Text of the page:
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Receding waters in South Dakota
Many areas were hard-hit by drought in 2012. There’s one area, though, where less rainfall was actually welcomed in 2012. Northeastern South Dakota still has plenty of water due to massive flooding in 2010 and 2011. The good news is drier weather in 2012 helped waters recede.
This trilogy of shots sums up what’s been occurring. This intersection is on the Marshall and Brown County line, about a mile from my home farm. Water was lapping up to the ditches in June 2011.
It wasn’t perfect, but the water had gone down when I next visited the intersection in June 2012. An open winter helped matters considerably.
The news was even better when I visited the intersection in November 2012. Although not completely dry, the 1.5 years that have elapsed and drier weather has resulted in significantly lower floodwaters.
This dual series of shots show how the water has receded on my family’s farm. This booming pothole pretty much summed up the way things went in 2011. This once-productive field was littered with potholes full of cattails and ducks. This was the result of 16 inches of rain falling in October 2009 and two subsequent winters with 90-inch snowfall totals.
Here’s the same area in July 2012. Precipitation was more scant in the area this year compared to preceding years. That gave potholes a chance to dry out. Meanwhile, abundant subsoil moisture coupled with timely summer rains produced excellent yields.
A dry fall this year made for a timely harvest, with an abundance of corn residue blanketing the soil. I wondered, though, how the combination of a bumper crop coupled with a dry fall impacted soil moisture.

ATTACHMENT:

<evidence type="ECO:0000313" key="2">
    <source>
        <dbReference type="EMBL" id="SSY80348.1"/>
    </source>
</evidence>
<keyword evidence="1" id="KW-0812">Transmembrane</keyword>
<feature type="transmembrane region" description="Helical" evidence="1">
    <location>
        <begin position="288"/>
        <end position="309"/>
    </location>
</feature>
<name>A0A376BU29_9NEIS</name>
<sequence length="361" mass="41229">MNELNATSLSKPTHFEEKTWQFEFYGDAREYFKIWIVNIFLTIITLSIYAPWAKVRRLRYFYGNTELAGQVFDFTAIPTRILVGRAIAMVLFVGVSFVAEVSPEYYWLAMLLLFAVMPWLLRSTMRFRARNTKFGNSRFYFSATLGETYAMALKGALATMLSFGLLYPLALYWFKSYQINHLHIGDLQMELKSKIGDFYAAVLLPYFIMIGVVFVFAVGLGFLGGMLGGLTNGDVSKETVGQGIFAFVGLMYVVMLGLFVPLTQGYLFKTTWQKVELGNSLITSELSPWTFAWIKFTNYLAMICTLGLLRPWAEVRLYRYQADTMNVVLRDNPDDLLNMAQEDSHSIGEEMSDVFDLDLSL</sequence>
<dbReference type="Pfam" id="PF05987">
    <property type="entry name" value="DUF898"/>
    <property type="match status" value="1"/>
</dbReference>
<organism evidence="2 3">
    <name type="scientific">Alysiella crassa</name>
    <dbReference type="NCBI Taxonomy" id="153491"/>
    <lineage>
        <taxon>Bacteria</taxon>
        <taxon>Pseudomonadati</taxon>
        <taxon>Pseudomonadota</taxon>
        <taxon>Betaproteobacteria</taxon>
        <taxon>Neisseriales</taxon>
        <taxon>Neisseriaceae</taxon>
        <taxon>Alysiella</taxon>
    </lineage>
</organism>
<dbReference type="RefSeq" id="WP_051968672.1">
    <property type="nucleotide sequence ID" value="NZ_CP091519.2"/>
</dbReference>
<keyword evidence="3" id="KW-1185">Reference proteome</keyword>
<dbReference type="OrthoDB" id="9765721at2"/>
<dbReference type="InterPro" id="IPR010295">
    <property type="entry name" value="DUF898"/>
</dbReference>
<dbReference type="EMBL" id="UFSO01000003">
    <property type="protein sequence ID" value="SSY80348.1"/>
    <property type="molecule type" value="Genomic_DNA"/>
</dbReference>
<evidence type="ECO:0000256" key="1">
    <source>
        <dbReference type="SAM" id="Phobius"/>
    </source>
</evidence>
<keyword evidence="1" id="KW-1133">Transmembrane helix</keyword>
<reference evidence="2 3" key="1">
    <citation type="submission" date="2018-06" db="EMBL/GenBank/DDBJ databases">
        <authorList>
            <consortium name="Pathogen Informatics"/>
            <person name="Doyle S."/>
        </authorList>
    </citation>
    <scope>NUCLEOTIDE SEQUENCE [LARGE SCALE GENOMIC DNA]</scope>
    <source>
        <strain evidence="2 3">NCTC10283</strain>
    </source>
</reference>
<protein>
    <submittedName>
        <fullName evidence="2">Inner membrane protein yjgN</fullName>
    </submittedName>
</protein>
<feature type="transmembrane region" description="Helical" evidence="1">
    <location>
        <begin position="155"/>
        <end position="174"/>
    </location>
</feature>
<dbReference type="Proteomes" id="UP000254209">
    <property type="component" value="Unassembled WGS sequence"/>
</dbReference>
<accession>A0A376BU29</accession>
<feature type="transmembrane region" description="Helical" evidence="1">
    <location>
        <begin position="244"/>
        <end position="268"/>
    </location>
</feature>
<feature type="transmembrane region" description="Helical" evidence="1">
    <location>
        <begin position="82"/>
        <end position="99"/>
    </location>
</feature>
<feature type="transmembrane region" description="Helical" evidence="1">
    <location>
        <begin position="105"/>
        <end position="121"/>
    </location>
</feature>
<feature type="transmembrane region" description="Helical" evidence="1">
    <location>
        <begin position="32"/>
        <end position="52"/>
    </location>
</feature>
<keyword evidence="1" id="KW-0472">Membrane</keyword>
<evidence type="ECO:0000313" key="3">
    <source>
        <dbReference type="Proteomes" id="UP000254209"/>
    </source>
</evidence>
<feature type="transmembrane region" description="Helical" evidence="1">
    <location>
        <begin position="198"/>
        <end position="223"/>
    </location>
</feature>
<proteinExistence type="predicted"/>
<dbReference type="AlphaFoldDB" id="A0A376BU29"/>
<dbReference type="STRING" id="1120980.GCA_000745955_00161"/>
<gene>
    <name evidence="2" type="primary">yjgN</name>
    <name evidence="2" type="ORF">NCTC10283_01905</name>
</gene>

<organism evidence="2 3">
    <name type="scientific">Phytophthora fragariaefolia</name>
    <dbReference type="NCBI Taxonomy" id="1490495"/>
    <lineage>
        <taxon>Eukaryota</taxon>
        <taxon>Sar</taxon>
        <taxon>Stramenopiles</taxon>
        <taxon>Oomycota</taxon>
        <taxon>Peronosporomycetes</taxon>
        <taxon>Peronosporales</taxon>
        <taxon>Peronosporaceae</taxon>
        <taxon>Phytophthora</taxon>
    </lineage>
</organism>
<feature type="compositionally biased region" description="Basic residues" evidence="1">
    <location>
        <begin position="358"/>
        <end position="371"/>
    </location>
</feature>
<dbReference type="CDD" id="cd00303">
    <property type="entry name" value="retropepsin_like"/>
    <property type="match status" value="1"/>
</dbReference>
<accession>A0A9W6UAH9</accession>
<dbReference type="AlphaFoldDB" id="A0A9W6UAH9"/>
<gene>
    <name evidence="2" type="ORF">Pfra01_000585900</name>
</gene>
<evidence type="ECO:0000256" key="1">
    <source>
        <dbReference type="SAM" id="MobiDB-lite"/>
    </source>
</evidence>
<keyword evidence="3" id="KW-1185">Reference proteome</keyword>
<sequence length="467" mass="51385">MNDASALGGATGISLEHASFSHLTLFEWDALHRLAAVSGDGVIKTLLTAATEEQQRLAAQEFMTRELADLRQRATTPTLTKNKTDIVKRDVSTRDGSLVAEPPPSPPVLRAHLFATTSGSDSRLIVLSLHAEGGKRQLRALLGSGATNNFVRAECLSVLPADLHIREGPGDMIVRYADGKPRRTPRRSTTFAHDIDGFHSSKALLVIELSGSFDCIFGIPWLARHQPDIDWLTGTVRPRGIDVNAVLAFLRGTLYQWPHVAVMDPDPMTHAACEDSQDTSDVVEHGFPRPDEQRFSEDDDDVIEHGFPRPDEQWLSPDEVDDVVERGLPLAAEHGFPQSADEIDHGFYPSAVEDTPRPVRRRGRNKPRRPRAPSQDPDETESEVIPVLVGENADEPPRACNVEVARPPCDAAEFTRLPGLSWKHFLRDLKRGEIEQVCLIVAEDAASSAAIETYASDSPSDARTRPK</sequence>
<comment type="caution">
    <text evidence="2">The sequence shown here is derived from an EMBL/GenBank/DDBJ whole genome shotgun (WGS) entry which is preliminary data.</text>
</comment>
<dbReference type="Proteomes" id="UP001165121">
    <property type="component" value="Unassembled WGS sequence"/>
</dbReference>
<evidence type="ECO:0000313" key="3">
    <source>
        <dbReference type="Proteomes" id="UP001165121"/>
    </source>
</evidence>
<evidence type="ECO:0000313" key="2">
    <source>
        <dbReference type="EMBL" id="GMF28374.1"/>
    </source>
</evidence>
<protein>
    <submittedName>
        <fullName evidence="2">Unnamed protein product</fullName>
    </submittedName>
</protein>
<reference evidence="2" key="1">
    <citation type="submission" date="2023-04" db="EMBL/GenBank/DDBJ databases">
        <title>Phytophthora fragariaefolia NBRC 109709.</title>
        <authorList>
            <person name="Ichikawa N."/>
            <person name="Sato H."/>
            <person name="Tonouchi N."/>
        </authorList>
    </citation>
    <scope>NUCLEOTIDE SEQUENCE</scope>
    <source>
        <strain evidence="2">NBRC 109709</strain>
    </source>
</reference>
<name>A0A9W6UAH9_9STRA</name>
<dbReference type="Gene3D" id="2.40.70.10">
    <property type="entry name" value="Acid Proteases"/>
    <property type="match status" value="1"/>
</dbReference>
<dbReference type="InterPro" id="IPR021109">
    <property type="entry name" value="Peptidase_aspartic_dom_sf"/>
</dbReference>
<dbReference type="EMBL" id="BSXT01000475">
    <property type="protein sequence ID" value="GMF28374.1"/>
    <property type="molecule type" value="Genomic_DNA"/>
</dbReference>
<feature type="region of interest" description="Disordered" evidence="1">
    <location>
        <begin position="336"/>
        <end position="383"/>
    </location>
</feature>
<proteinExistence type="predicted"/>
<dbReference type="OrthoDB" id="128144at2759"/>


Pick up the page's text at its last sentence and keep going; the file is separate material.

A plunge of a soil probe into the soil eased those concerns. I wondered if I would be able to plunge the probe easily into the soil.
I had to use both hands to plunge it into the soil, but I got it in.
What’s more, the entire length of my 21-inch soil probe was filled with moisture. I was able to make a ribbon out of the Beotia silt loam soil that forms 80% of this field. A 2-inch rain a few days before helped recharge the soil profile.
The disappearance of floodwaters still has a long way to go, though. This area is known to locals as “The Slough.” If a photo of this water would have been taken 40 years ago, it would have revealed some of the county’s best cropland. Buried under this slough are 160 acres that my dad used to farm.
One bright spot is that there is a “beach” that’s been formed by receding waters. It still has a long way to go, but the hope is this area will one day return to cropland. Everyone hopes it is sooner than later.